Elizabeth Weinberg Nothing is more thrilling for an up-and-coming band than…
- Posted on Jul 23rd 2010 10:00AM by Alex Suskind
Tim Mosenfelder, Getty Images
Since their debut album 'Up From Below' was released last year, the Zeros have grown an enormous following with their brand of '60s-styled sing-along tunes awash in psychedelic melodies and rhythms. The 10-piece ensemble is known for their live spectacles, and once again delivered a dazzling performance last night in front of a sold-out crowd at Webster Hall.
Even before a note had been played, lead singer Alex Ebert -- aka Edward Sharpe -- found himself amongst the masses, walking off the stage into the crowd (Ebert created the Sharpe persona after he left punk-dance outfit Ima Robot and joined a 12-step program for heroin addiction). As Ebert held the microphone up to his mouth, he began to sing the catchy "bah bah bah" intro of 'Janglin.' The entire theater erupted into cheers and began dancing and singing along. Afterward, Ebert got back onstage and went straight into '40 Day Dream' and 'Carries On,' both fan-favorites.
Webster Hall is a strange atmosphere for a hippie gathering. The spacious, gothic Victorian structure, with its dark burgundy walls and rusted brass chandeliers, seems better suited for the Addams Family than it does a happy, flower-power-type get-together. But in the end, it didn't matter that this public display of peace, love and happiness was taking place in a worn-down, dilapidated club. The energy, the music, the feel-good vibe -- you could feel it everywhere, particularly towards the end of the show where hundreds of fans jumped up onstage to dance along to the tune of 'Home,' a song that got the biggest cheers of the night.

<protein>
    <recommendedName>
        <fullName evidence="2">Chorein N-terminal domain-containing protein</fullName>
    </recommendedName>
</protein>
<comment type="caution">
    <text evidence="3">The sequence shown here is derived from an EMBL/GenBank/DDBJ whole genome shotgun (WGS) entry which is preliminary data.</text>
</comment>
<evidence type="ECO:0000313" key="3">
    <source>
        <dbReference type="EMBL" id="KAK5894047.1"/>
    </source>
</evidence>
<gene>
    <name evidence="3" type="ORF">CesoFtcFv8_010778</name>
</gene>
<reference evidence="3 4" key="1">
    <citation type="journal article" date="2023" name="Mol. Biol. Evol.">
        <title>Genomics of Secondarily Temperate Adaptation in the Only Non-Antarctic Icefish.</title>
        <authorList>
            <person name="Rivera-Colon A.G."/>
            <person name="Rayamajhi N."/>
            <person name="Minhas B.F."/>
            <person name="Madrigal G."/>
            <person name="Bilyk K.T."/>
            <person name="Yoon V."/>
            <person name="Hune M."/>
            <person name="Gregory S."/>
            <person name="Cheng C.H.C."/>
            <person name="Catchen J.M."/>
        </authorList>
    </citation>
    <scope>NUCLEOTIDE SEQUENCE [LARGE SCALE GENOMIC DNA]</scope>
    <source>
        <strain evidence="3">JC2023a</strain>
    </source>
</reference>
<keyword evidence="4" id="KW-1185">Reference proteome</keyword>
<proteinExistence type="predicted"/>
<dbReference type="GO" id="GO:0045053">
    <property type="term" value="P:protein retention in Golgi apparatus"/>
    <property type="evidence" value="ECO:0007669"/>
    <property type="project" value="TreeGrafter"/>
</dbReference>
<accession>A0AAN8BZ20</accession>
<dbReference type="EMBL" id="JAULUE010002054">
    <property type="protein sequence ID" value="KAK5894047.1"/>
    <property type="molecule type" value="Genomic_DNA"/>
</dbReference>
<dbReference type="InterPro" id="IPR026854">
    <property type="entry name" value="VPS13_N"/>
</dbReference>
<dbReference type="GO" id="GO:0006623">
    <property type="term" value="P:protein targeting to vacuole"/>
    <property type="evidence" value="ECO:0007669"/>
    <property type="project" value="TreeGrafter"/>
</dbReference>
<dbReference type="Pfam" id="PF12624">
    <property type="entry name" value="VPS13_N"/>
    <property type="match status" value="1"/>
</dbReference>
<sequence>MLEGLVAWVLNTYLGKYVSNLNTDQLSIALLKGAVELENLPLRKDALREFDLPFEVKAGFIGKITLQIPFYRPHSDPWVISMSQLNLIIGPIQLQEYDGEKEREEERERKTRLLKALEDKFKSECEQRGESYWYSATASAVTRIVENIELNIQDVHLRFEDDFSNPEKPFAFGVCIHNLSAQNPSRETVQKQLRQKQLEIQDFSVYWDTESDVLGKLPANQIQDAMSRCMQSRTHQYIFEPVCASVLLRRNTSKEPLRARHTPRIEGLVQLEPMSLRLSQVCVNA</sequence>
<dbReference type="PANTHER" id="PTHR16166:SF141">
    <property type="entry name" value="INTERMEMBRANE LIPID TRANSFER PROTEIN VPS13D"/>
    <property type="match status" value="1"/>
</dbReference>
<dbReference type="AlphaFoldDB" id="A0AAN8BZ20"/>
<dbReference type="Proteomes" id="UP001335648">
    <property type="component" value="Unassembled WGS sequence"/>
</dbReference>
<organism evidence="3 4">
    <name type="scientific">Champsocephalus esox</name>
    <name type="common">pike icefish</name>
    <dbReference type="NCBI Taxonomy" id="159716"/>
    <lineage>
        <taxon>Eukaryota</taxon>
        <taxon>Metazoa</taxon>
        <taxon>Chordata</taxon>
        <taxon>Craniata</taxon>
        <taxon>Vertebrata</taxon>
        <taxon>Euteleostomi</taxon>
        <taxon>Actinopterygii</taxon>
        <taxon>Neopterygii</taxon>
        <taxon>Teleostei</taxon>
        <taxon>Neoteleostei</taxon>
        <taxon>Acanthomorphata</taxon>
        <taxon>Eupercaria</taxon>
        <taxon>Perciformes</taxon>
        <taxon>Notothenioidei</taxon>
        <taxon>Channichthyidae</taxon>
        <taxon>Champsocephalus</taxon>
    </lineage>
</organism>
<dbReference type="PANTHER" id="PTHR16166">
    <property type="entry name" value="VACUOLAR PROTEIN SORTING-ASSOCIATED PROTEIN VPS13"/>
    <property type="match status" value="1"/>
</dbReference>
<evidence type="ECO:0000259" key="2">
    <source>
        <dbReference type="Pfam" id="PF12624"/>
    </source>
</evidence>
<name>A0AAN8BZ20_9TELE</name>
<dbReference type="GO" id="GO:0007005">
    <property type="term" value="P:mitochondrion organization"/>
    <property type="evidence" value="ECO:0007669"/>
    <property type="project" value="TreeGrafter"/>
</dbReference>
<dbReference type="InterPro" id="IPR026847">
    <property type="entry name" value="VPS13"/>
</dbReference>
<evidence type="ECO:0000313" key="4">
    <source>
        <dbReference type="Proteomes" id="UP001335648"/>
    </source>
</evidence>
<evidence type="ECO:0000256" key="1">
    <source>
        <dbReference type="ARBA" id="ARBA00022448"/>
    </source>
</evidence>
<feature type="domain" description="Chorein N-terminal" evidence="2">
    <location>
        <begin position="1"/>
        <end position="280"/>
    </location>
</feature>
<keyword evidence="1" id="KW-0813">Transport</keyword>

To finish out the evening, Ebert once again found himself going back into the crowd, this time asking everyone to sit for the acoustic song 'Brother.' When that finished, everyone was standing once again for a rousing rendition of the meditative and mystical-like 'Om Nashi Me.'
After it was over, those who were still left onstage from before walked up to their messiah and gave him a huge hug. It was like everyone there had taken a fabulous journey of self-discovery and was now being shot back into the world with a clearer conscious. In other words, it was a musical pilgrimage, led by none other than Edward Sharpe and his Magnetic Zeros.